Many U.S. citizens who have lived in Mexico for an extended time have a repellent response regarding all things Donald Trump.
The result: a wide swath of foreigners who recognize admirable crowds of local neighbors – especially when compared with the Republican presidential candidate. And also certainly when compared with many of their own countrymen-and-women who use their families’ often well-known nepotism and contempt for the Republic’s middle and lower classes. Such unfortunate clusters are seen to be very much like Trump and his ill-gotten wealth. Just as, for many Mexicans, there is little difference between the ruling few and Trump and his loathsomeness. But dents in the present culture often tote too much greasily acquired riches, and poorly controlled contempt for their fellow, poorer Mexicans. Certainly there are a good number of gringos and Mexicans who appear as heroes when compared with the people who often govern them – and with the Trump-types who are their enemies.
Presently this mixed, often uncertain social reality prompts both groups to sharply – often ridiculously – compare the two extremes. Yet it also brings into active recognition of those whose behavior makes one proud that such “heroes” even exist, and exist so bravely, and at fitting times and places.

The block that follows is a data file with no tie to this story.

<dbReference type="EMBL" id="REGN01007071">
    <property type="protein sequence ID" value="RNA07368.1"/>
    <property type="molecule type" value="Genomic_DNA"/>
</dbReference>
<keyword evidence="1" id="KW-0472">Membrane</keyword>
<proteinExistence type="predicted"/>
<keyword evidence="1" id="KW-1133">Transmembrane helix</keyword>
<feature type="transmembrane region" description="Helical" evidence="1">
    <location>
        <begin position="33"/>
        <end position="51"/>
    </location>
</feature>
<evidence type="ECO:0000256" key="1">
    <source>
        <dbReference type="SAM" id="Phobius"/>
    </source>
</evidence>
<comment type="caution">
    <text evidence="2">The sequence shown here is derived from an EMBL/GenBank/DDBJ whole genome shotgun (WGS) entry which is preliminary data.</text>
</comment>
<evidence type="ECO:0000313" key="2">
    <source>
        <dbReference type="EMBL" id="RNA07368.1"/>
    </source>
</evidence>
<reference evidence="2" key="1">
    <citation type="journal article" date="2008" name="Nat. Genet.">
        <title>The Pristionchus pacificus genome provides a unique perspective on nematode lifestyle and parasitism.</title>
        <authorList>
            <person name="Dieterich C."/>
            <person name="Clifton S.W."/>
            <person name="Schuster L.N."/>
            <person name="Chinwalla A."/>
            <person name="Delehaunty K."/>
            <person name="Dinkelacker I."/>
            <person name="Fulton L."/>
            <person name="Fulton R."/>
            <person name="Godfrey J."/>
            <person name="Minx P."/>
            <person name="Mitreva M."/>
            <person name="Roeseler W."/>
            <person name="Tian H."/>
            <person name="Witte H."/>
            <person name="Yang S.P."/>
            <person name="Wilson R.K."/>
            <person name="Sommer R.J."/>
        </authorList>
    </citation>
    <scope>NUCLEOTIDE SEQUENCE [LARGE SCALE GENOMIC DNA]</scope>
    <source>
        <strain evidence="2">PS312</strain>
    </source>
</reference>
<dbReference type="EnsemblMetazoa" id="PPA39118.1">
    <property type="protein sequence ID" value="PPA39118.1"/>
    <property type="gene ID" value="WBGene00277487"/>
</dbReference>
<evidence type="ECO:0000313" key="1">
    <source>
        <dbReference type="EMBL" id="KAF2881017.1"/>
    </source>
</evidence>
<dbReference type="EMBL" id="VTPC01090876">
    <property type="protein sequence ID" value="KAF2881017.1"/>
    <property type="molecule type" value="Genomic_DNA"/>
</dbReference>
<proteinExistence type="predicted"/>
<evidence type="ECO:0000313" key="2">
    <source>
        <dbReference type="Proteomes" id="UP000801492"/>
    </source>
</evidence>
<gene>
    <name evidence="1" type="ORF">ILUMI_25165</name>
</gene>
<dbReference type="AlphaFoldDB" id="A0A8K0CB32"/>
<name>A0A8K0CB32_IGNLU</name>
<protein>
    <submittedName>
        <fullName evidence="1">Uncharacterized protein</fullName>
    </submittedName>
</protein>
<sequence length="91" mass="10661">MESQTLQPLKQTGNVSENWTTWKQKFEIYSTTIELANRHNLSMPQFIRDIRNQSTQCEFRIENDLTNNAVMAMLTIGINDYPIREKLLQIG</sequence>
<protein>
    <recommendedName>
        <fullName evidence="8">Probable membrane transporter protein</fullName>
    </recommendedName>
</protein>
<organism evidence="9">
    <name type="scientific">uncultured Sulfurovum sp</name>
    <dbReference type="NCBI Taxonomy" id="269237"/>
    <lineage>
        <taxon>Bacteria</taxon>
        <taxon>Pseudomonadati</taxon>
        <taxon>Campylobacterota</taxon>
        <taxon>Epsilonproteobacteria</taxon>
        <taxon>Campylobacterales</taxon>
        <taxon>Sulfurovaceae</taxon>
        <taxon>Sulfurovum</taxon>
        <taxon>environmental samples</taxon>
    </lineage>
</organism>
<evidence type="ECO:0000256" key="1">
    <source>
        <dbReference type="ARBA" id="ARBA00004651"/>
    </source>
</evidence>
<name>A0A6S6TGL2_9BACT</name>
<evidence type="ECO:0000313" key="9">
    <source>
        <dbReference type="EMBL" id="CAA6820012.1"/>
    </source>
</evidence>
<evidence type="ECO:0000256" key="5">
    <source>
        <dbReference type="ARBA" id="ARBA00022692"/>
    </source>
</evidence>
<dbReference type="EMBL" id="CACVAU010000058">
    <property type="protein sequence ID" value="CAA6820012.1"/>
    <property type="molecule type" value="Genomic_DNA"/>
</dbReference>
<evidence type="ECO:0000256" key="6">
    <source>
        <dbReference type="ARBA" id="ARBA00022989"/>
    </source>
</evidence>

A stirring flourish of a gringo example of such a social revelation exists in the life-and-death bravery – and modesty – of a former Guadalajara consul general. The name of this “unflappable” career diplomat was Richard Morefield, and he was assigned here after maneuvering to help to keep the American staff of the U.S. Embassy in Tehran safe. He had been assigned there just four months before that diplomatic mission was seized by a mob of Iranians in 1979.